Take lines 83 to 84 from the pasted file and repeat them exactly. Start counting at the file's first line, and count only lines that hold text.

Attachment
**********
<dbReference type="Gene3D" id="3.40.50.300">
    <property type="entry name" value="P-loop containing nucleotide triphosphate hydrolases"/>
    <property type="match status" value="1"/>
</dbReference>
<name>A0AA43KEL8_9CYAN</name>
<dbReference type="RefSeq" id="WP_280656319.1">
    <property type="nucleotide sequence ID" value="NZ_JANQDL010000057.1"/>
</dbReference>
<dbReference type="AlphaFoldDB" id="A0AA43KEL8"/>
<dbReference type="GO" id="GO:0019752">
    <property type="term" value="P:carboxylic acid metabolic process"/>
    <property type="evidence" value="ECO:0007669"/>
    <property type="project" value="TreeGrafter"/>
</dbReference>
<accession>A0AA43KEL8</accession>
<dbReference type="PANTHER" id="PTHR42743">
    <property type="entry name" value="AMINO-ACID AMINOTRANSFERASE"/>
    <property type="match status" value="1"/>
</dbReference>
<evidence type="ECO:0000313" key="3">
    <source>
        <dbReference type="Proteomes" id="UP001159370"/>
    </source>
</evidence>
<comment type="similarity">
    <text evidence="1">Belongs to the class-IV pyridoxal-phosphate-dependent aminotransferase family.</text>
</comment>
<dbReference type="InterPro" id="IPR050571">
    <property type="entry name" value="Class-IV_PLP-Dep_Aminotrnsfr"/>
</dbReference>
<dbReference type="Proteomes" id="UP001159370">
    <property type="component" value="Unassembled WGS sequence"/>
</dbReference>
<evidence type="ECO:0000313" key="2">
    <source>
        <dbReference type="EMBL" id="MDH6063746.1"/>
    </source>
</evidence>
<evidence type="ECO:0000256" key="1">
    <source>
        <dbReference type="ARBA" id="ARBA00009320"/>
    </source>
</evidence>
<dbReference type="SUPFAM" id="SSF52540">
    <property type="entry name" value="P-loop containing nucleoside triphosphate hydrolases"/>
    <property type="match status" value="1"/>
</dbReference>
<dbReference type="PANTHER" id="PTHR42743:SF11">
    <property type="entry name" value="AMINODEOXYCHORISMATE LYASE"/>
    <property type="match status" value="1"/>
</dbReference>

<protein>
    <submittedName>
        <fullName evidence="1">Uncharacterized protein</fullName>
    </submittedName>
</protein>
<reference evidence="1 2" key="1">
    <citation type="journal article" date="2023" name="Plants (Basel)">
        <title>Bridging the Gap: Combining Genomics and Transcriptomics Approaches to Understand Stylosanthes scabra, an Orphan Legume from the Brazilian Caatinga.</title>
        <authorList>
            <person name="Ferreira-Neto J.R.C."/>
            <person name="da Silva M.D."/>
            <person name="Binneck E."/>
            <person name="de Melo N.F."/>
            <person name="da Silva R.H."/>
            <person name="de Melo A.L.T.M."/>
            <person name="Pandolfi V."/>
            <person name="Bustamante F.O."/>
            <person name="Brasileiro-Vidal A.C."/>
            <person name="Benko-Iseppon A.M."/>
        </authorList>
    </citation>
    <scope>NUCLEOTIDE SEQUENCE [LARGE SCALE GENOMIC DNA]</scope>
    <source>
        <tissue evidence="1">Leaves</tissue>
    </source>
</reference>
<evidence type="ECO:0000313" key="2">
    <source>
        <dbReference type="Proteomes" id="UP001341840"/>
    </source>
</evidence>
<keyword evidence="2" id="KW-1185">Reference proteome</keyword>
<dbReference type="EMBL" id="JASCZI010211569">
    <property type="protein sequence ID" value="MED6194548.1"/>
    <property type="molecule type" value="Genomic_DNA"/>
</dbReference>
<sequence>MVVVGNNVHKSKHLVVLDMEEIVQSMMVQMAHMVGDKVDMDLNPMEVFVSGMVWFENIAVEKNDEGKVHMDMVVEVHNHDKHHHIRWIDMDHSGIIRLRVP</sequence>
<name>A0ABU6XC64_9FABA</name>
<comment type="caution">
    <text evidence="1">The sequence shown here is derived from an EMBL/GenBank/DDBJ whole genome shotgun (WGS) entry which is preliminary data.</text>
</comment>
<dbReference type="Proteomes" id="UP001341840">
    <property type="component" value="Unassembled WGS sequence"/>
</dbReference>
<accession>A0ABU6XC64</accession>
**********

<keyword evidence="2" id="KW-1185">Reference proteome</keyword>
<dbReference type="EMBL" id="JASCZI010211569">